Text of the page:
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Female‐Limited Polymorphism in the Copulatory Organ of a Traumatically Inseminating Insect

Klaus Reinhardt, Ewan Harney, Richard Naylor, Stanislav Gorb and Michael T. Siva‐Jothy
The American Naturalist
Vol. 170, No. 6 (December 2007), pp. 931-935
DOI: 10.1086/522844
Stable URL: http://www.jstor.org/stable/10.1086/522844
Page Count: 5
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Female‐Limited Polymorphism in the Copulatory Organ of a Traumatically Inseminating Insect
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Abstract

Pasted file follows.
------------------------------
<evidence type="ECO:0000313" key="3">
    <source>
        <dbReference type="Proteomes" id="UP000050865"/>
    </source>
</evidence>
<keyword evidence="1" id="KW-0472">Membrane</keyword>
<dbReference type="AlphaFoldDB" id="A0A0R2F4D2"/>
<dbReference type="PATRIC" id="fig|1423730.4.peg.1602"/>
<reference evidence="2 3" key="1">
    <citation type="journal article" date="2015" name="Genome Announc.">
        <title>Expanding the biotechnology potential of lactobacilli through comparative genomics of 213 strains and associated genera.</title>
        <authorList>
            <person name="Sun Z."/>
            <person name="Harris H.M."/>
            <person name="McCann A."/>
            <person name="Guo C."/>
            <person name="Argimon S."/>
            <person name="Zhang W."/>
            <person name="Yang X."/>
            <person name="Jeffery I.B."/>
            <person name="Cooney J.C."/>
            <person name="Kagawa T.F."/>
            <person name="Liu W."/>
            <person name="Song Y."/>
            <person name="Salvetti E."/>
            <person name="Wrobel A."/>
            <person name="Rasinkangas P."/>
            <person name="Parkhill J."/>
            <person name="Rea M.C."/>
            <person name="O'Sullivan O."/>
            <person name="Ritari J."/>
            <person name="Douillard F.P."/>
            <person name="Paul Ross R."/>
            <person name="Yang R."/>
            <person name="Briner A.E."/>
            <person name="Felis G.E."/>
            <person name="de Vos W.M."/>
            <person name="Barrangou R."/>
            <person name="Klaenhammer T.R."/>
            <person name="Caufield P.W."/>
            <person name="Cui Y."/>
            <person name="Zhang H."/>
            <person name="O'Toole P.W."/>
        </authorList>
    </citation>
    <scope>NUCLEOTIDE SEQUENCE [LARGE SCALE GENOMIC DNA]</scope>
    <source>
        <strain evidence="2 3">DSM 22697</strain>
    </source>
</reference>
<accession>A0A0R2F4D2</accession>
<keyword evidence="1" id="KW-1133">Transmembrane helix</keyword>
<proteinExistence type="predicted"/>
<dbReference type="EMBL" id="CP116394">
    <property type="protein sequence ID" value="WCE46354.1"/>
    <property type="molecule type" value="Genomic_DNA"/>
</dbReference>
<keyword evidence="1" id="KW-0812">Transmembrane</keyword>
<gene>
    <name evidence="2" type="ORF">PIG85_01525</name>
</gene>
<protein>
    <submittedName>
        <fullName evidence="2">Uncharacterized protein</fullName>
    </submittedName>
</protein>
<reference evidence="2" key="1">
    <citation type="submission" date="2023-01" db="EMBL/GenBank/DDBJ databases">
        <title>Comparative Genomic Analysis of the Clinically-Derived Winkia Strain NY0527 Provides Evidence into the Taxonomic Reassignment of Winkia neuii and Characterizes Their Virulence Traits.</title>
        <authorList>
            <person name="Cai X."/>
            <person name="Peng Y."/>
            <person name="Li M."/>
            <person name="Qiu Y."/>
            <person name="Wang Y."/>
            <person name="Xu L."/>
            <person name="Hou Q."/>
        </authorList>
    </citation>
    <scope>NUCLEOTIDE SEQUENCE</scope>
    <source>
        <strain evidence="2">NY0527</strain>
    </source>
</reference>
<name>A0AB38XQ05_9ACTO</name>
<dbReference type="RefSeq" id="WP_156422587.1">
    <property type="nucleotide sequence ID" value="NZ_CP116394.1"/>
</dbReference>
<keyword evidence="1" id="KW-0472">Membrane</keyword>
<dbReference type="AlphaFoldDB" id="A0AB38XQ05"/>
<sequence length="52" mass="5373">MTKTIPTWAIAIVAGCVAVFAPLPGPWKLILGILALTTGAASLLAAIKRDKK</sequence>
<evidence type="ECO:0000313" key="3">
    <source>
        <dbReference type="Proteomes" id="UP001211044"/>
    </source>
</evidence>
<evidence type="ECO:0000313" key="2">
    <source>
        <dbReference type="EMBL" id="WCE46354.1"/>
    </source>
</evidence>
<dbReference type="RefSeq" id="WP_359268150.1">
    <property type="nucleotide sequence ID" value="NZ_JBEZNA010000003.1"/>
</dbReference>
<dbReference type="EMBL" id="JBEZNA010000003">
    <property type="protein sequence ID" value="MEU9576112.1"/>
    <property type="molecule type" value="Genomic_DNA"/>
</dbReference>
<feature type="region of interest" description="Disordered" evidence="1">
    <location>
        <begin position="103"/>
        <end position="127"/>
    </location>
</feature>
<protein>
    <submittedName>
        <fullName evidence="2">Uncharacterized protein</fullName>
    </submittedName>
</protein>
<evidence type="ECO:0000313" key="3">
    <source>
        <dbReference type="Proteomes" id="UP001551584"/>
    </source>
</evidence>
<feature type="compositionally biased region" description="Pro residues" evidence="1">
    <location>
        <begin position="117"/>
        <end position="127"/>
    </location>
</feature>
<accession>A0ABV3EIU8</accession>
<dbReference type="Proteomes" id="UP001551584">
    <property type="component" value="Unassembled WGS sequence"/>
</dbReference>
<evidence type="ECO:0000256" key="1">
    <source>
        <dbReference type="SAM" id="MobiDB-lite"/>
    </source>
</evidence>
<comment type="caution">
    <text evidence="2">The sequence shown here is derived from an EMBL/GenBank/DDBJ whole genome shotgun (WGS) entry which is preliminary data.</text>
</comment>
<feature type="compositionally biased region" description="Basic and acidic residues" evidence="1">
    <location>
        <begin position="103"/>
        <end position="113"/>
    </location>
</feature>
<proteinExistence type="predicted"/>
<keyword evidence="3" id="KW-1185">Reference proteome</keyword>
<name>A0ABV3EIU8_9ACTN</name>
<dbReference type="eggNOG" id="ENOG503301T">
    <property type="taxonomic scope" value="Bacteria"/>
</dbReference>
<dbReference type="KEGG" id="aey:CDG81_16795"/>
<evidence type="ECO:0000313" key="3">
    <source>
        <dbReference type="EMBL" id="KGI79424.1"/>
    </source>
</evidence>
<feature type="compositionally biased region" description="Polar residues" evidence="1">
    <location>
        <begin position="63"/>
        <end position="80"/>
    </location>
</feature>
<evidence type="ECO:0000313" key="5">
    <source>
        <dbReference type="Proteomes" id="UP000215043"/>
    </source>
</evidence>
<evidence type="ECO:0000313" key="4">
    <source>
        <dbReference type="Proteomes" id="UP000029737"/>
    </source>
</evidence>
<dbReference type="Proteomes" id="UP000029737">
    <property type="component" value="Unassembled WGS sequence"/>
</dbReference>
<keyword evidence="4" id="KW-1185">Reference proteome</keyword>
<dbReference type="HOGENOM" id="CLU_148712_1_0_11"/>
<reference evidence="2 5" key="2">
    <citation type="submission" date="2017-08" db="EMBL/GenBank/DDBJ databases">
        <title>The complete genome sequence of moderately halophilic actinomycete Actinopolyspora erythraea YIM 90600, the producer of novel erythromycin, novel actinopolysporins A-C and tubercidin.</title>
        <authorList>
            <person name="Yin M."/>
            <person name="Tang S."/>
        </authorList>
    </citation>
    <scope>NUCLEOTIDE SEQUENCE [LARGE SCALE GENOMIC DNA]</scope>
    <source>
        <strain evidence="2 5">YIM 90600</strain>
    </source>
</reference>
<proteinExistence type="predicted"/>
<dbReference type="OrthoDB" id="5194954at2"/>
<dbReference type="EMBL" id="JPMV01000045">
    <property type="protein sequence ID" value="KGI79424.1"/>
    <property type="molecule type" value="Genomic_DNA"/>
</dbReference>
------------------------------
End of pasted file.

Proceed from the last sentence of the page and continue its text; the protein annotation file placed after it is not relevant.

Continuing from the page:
Abstract: Sexual conflict can produce several evolutionary outcomes, one of which is female‐limited trait polymorphism. We examine the African bat bug Afrocimex constrictus (Cimicidae), a species where both sexes are subjected to traumatic intromission from males. We show that males possess female genital structures that in related species ameliorate the costs of traumatic insemination. Moreover, the male form of these structures differs morphologically from the standard female form. Examination of females in our isolated study population revealed a discrete polymorphism in female genitalia. Some females had the typical cimicid form, while others had genitalia that more closely resembled the distinctive male form. Males, as well as females with the distinctive male form, experienced fewer traumatic copulations than the typical female morph. We propose that some females mimic the bizarre male condition in order to reduce the frequency of costly traumatic inseminations. To our knowledge this is the first example of a distinct female‐limited genital polymorphism: its nature, as well as its association with traumatic sexual interactions, strongly suggests that sexual conflict underpins this unique phenomenon.

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